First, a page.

For most of my life, I preferred the Oxford comma. As early as second grade, when our teacher let us do commas either way, I was a fervent Oxford partisan. But beliefs have a way of evolving over time — sometimes — and upon entering the wide, magic world of journalism, so did my comma stance.

Print journalism adheres most commonly to Associated Press style, which snubs the Oxford comma in most cases. AP style in general (with a few frustrating exceptions) favors brevity in copy, and people in our field use that style over and over and over and over. After enough time both writing and editing, I went from loving the Oxford comma to wishing it would drown in its own ink. That feeling suited me perfectly for graduate school English courses.

(For those of you who have never taken a graduate English course, that was a literary device called "irony.")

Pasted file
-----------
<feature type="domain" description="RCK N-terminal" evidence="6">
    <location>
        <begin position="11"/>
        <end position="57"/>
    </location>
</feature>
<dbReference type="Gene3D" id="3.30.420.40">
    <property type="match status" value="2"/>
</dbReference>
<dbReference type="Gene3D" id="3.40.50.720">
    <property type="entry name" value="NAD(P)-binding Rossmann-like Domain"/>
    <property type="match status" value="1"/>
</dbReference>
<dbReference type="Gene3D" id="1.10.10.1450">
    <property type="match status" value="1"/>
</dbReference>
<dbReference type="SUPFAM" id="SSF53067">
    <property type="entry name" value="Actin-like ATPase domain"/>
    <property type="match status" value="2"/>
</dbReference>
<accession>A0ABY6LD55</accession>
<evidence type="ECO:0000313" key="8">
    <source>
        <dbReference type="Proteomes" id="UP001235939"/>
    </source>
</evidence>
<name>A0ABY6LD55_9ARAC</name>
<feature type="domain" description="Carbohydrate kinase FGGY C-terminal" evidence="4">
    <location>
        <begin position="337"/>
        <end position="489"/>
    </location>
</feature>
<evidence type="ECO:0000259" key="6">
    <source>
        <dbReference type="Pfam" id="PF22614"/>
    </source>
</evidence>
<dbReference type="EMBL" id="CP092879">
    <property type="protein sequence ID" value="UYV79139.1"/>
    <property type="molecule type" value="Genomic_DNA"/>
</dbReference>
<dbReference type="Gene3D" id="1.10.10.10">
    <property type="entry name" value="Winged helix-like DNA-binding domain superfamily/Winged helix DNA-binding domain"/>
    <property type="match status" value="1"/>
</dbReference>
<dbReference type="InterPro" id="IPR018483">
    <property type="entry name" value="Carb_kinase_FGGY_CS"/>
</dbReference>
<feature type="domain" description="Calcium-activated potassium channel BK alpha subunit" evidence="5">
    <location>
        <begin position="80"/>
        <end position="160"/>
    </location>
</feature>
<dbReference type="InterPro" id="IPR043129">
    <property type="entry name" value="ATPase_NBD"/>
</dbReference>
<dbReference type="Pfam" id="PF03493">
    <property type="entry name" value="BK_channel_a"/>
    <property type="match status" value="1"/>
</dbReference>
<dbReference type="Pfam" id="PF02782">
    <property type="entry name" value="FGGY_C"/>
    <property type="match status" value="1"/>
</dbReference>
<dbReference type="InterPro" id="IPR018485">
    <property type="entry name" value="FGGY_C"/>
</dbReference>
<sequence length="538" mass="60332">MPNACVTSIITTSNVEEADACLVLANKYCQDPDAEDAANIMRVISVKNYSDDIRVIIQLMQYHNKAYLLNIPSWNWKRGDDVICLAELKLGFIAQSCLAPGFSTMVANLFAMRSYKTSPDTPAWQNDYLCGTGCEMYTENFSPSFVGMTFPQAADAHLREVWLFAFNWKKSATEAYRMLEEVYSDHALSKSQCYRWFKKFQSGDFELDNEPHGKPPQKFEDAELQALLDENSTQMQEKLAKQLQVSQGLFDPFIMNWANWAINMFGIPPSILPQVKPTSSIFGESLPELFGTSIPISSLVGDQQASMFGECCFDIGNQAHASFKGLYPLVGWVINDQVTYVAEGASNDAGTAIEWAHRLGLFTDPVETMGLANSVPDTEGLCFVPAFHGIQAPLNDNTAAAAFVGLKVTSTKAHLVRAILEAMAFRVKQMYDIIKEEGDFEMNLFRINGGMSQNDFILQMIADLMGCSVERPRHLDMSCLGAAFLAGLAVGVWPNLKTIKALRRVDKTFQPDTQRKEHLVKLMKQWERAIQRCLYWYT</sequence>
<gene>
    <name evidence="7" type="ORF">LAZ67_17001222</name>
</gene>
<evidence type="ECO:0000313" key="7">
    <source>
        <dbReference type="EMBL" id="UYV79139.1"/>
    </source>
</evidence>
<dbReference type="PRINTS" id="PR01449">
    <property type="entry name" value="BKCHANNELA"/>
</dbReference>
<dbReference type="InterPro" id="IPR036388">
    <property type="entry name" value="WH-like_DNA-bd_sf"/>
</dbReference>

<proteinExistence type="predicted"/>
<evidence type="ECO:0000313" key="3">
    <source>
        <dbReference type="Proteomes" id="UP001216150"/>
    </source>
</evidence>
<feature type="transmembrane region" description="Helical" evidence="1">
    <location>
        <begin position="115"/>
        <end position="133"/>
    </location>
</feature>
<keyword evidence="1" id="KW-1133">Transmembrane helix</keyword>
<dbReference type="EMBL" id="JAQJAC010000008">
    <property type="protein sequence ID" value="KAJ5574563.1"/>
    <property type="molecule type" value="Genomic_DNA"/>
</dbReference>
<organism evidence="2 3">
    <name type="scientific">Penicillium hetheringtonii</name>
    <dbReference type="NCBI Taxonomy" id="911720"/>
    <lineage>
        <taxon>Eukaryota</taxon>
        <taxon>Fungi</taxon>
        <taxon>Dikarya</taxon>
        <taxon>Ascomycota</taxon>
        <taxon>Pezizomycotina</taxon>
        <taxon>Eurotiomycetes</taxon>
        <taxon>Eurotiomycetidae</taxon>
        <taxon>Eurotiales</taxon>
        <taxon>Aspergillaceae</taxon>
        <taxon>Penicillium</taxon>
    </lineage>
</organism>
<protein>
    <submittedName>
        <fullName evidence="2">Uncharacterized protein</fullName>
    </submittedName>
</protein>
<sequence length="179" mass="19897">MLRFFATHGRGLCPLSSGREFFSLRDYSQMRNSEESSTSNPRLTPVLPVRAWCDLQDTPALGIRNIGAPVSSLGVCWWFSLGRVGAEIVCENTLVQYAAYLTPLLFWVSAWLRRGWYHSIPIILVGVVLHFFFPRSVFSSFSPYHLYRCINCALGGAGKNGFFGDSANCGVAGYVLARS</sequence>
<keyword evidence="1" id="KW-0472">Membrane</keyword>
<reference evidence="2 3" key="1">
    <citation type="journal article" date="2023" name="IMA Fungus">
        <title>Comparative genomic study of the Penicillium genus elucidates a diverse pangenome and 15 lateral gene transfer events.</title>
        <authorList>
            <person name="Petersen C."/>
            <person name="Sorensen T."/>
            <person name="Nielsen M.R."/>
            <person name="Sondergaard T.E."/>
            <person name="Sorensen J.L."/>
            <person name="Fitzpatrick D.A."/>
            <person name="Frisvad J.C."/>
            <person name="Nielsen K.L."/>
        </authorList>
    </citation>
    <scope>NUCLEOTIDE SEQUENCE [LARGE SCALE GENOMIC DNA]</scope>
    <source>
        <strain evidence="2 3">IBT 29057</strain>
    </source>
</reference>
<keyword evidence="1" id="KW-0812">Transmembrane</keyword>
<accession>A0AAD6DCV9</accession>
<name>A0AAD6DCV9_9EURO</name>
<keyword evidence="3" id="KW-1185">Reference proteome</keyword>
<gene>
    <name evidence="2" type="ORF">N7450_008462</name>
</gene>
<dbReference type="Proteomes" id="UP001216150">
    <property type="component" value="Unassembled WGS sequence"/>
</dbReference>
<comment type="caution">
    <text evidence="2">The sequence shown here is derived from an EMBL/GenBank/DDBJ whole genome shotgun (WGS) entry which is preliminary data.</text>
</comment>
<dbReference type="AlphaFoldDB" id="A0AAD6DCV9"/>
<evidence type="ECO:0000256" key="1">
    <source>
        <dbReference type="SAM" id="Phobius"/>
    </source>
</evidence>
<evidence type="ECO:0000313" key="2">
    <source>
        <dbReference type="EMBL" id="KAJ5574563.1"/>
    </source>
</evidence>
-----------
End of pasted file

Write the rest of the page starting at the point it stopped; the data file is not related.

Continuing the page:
The debate still crops up from time to time among my friends — many of whom are teachers, librarians and other language people — and I'm usually very, very lonely. I understand why, because not only does literature not conform to AP style, but the comma has uses in particular situations.

This Mental Floss article touches on some of the most-cited examples, pro and con. I see the case for the Oxford comma in the pros and its clunkiness in the cons. However, most of those sentences also aren't journalistic, and some need to be rewritten regardless of context. Here's how I would redo some of those sentences to avoid the Oxford issue in the first place:

Mental Floss: "She took a photograph of her parents, the president, and the vice president." 

Me: "She took a photograph of her parents as they met the president and vice president."

MF: "Those at the ceremony were the commodore, the fleet captain, the donor of the cup, Mr. Smith, and Mr. Jones."

Me: "Those at the ceremony were the commodore, the fleet captain, Mr. Smith, Mr. Jones and the donor of the cup, Mr. Cupdonor."